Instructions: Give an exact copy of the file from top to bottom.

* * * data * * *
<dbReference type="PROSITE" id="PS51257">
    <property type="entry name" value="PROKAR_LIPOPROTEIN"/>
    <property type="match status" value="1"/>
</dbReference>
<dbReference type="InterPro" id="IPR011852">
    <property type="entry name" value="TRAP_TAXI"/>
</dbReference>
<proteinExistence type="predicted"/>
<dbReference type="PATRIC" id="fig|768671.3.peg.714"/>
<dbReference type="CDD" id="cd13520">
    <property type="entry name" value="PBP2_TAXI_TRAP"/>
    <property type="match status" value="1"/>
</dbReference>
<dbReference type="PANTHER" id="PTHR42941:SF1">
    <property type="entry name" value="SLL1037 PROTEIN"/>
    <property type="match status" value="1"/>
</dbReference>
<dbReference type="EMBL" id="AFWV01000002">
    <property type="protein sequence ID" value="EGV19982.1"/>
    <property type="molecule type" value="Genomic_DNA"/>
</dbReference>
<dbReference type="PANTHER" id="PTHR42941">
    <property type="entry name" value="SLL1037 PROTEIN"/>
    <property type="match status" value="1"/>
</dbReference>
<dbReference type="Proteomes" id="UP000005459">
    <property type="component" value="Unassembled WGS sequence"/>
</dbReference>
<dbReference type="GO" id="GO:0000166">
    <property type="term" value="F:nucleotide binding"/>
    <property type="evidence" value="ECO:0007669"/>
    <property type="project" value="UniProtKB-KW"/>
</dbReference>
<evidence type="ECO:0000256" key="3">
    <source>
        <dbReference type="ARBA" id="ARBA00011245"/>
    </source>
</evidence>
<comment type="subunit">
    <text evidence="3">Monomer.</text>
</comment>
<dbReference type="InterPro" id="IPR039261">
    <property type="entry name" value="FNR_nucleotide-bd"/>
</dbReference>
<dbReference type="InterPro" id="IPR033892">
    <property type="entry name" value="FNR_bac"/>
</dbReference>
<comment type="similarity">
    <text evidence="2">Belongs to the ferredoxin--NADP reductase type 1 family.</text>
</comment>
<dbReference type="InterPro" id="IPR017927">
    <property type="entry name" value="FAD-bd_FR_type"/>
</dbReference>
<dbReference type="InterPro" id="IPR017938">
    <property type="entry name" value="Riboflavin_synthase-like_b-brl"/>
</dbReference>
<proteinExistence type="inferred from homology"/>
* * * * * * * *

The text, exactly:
<dbReference type="PROSITE" id="PS51257">
    <property type="entry name" value="PROKAR_LIPOPROTEIN"/>
    <property type="match status" value="1"/>
</dbReference>
<dbReference type="InterPro" id="IPR011852">
    <property type="entry name" value="TRAP_TAXI"/>
</dbReference>
<proteinExistence type="predicted"/>
<dbReference type="PATRIC" id="fig|768671.3.peg.714"/>
<dbReference type="CDD" id="cd13520">
    <property type="entry name" value="PBP2_TAXI_TRAP"/>
    <property type="match status" value="1"/>
</dbReference>
<dbReference type="PANTHER" id="PTHR42941:SF1">
    <property type="entry name" value="SLL1037 PROTEIN"/>
    <property type="match status" value="1"/>
</dbReference>
<dbReference type="EMBL" id="AFWV01000002">
    <property type="protein sequence ID" value="EGV19982.1"/>
    <property type="molecule type" value="Genomic_DNA"/>
</dbReference>
<dbReference type="PANTHER" id="PTHR42941">
    <property type="entry name" value="SLL1037 PROTEIN"/>
    <property type="match status" value="1"/>
</dbReference>
<dbReference type="Proteomes" id="UP000005459">
    <property type="component" value="Unassembled WGS sequence"/>
</dbReference>
<dbReference type="GO" id="GO:0000166">
    <property type="term" value="F:nucleotide binding"/>
    <property type="evidence" value="ECO:0007669"/>
    <property type="project" value="UniProtKB-KW"/>
</dbReference>
<evidence type="ECO:0000256" key="3">
    <source>
        <dbReference type="ARBA" id="ARBA00011245"/>
    </source>
</evidence>
<comment type="subunit">
    <text evidence="3">Monomer.</text>
</comment>
<dbReference type="InterPro" id="IPR039261">
    <property type="entry name" value="FNR_nucleotide-bd"/>
</dbReference>
<dbReference type="InterPro" id="IPR033892">
    <property type="entry name" value="FNR_bac"/>
</dbReference>
<comment type="similarity">
    <text evidence="2">Belongs to the ferredoxin--NADP reductase type 1 family.</text>
</comment>
<dbReference type="InterPro" id="IPR017927">
    <property type="entry name" value="FAD-bd_FR_type"/>
</dbReference>
<dbReference type="InterPro" id="IPR017938">
    <property type="entry name" value="Riboflavin_synthase-like_b-brl"/>
</dbReference>
<proteinExistence type="inferred from homology"/>